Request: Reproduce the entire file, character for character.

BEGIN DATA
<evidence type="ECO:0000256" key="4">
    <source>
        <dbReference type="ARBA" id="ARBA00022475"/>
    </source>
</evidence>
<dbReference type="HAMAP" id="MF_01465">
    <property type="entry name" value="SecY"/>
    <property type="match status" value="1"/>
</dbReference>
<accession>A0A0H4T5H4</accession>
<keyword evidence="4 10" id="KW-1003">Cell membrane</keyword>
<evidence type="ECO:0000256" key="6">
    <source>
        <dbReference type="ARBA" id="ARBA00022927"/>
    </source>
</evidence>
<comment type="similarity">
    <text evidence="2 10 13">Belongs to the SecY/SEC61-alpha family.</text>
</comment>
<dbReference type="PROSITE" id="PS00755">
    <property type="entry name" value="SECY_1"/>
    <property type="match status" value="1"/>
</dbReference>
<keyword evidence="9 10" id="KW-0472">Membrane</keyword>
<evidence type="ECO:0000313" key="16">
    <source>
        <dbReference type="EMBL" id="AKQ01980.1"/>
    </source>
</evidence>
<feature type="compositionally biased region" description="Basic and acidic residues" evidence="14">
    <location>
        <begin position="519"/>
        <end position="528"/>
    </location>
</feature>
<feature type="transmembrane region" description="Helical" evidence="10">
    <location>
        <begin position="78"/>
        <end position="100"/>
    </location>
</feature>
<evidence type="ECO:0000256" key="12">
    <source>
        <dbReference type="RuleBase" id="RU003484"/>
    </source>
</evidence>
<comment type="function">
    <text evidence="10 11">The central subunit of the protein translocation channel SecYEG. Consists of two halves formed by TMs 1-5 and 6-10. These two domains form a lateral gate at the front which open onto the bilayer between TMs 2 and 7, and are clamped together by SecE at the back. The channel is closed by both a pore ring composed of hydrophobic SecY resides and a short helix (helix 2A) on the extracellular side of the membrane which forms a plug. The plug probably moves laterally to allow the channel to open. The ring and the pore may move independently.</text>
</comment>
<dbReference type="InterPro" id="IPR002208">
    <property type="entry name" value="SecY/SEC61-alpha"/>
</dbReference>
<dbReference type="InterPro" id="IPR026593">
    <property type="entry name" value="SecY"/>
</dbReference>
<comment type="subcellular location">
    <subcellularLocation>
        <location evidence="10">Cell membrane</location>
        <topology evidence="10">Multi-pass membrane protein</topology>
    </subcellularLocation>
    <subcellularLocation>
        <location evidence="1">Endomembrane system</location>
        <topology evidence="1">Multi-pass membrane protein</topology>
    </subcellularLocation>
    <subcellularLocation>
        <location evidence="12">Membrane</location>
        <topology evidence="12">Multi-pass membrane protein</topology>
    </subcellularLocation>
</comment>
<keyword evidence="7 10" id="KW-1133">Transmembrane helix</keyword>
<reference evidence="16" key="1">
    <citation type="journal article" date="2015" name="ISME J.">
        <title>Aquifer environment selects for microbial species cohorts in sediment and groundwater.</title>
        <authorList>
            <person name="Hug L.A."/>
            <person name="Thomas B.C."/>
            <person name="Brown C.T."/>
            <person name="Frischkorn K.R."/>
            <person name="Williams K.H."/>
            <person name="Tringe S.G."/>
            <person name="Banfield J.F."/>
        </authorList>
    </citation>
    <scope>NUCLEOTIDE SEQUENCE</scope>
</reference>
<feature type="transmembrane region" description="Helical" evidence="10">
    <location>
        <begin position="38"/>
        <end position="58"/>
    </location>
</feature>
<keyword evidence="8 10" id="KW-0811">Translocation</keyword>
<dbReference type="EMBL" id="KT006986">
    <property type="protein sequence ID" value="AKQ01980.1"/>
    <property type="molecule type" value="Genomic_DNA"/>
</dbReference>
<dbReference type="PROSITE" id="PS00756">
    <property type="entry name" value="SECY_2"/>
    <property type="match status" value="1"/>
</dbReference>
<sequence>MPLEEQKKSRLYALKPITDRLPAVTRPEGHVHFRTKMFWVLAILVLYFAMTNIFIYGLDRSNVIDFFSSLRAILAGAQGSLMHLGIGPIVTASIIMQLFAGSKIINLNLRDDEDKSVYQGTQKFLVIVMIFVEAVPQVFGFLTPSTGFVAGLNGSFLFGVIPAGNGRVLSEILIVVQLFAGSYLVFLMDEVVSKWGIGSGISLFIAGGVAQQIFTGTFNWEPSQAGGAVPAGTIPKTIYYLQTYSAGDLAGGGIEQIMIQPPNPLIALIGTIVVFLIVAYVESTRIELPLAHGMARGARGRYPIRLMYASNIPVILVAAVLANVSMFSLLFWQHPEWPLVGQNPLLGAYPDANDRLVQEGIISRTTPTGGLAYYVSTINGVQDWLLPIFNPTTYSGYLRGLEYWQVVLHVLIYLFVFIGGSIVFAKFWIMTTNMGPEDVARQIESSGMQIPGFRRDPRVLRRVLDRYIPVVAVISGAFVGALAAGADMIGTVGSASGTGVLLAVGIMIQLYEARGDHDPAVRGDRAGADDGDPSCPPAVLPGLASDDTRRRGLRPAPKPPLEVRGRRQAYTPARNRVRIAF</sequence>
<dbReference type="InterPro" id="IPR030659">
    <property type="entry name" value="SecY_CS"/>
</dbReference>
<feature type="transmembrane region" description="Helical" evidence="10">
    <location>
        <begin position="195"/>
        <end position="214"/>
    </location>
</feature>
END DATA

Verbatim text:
<evidence type="ECO:0000256" key="4">
    <source>
        <dbReference type="ARBA" id="ARBA00022475"/>
    </source>
</evidence>
<dbReference type="HAMAP" id="MF_01465">
    <property type="entry name" value="SecY"/>
    <property type="match status" value="1"/>
</dbReference>
<accession>A0A0H4T5H4</accession>
<keyword evidence="4 10" id="KW-1003">Cell membrane</keyword>
<evidence type="ECO:0000256" key="6">
    <source>
        <dbReference type="ARBA" id="ARBA00022927"/>
    </source>
</evidence>
<comment type="similarity">
    <text evidence="2 10 13">Belongs to the SecY/SEC61-alpha family.</text>
</comment>
<dbReference type="PROSITE" id="PS00755">
    <property type="entry name" value="SECY_1"/>
    <property type="match status" value="1"/>
</dbReference>
<keyword evidence="9 10" id="KW-0472">Membrane</keyword>
<evidence type="ECO:0000313" key="16">
    <source>
        <dbReference type="EMBL" id="AKQ01980.1"/>
    </source>
</evidence>
<feature type="compositionally biased region" description="Basic and acidic residues" evidence="14">
    <location>
        <begin position="519"/>
        <end position="528"/>
    </location>
</feature>
<feature type="transmembrane region" description="Helical" evidence="10">
    <location>
        <begin position="78"/>
        <end position="100"/>
    </location>
</feature>
<evidence type="ECO:0000256" key="12">
    <source>
        <dbReference type="RuleBase" id="RU003484"/>
    </source>
</evidence>
<comment type="function">
    <text evidence="10 11">The central subunit of the protein translocation channel SecYEG. Consists of two halves formed by TMs 1-5 and 6-10. These two domains form a lateral gate at the front which open onto the bilayer between TMs 2 and 7, and are clamped together by SecE at the back. The channel is closed by both a pore ring composed of hydrophobic SecY resides and a short helix (helix 2A) on the extracellular side of the membrane which forms a plug. The plug probably moves laterally to allow the channel to open. The ring and the pore may move independently.</text>
</comment>
<dbReference type="InterPro" id="IPR002208">
    <property type="entry name" value="SecY/SEC61-alpha"/>
</dbReference>
<dbReference type="InterPro" id="IPR026593">
    <property type="entry name" value="SecY"/>
</dbReference>
<comment type="subcellular location">
    <subcellularLocation>
        <location evidence="10">Cell membrane</location>
        <topology evidence="10">Multi-pass membrane protein</topology>
    </subcellularLocation>
    <subcellularLocation>
        <location evidence="1">Endomembrane system</location>
        <topology evidence="1">Multi-pass membrane protein</topology>
    </subcellularLocation>
    <subcellularLocation>
        <location evidence="12">Membrane</location>
        <topology evidence="12">Multi-pass membrane protein</topology>
    </subcellularLocation>
</comment>
<keyword evidence="7 10" id="KW-1133">Transmembrane helix</keyword>
<reference evidence="16" key="1">
    <citation type="journal article" date="2015" name="ISME J.">
        <title>Aquifer environment selects for microbial species cohorts in sediment and groundwater.</title>
        <authorList>
            <person name="Hug L.A."/>
            <person name="Thomas B.C."/>
            <person name="Brown C.T."/>
            <person name="Frischkorn K.R."/>
            <person name="Williams K.H."/>
            <person name="Tringe S.G."/>
            <person name="Banfield J.F."/>
        </authorList>
    </citation>
    <scope>NUCLEOTIDE SEQUENCE</scope>
</reference>
<feature type="transmembrane region" description="Helical" evidence="10">
    <location>
        <begin position="38"/>
        <end position="58"/>
    </location>
</feature>
<keyword evidence="8 10" id="KW-0811">Translocation</keyword>
<dbReference type="EMBL" id="KT006986">
    <property type="protein sequence ID" value="AKQ01980.1"/>
    <property type="molecule type" value="Genomic_DNA"/>
</dbReference>
<dbReference type="PROSITE" id="PS00756">
    <property type="entry name" value="SECY_2"/>
    <property type="match status" value="1"/>
</dbReference>
<sequence>MPLEEQKKSRLYALKPITDRLPAVTRPEGHVHFRTKMFWVLAILVLYFAMTNIFIYGLDRSNVIDFFSSLRAILAGAQGSLMHLGIGPIVTASIIMQLFAGSKIINLNLRDDEDKSVYQGTQKFLVIVMIFVEAVPQVFGFLTPSTGFVAGLNGSFLFGVIPAGNGRVLSEILIVVQLFAGSYLVFLMDEVVSKWGIGSGISLFIAGGVAQQIFTGTFNWEPSQAGGAVPAGTIPKTIYYLQTYSAGDLAGGGIEQIMIQPPNPLIALIGTIVVFLIVAYVESTRIELPLAHGMARGARGRYPIRLMYASNIPVILVAAVLANVSMFSLLFWQHPEWPLVGQNPLLGAYPDANDRLVQEGIISRTTPTGGLAYYVSTINGVQDWLLPIFNPTTYSGYLRGLEYWQVVLHVLIYLFVFIGGSIVFAKFWIMTTNMGPEDVARQIESSGMQIPGFRRDPRVLRRVLDRYIPVVAVISGAFVGALAAGADMIGTVGSASGTGVLLAVGIMIQLYEARGDHDPAVRGDRAGADDGDPSCPPAVLPGLASDDTRRRGLRPAPKPPLEVRGRRQAYTPARNRVRIAF</sequence>
<dbReference type="InterPro" id="IPR030659">
    <property type="entry name" value="SecY_CS"/>
</dbReference>
<feature type="transmembrane region" description="Helical" evidence="10">
    <location>
        <begin position="195"/>
        <end position="214"/>
    </location>
</feature>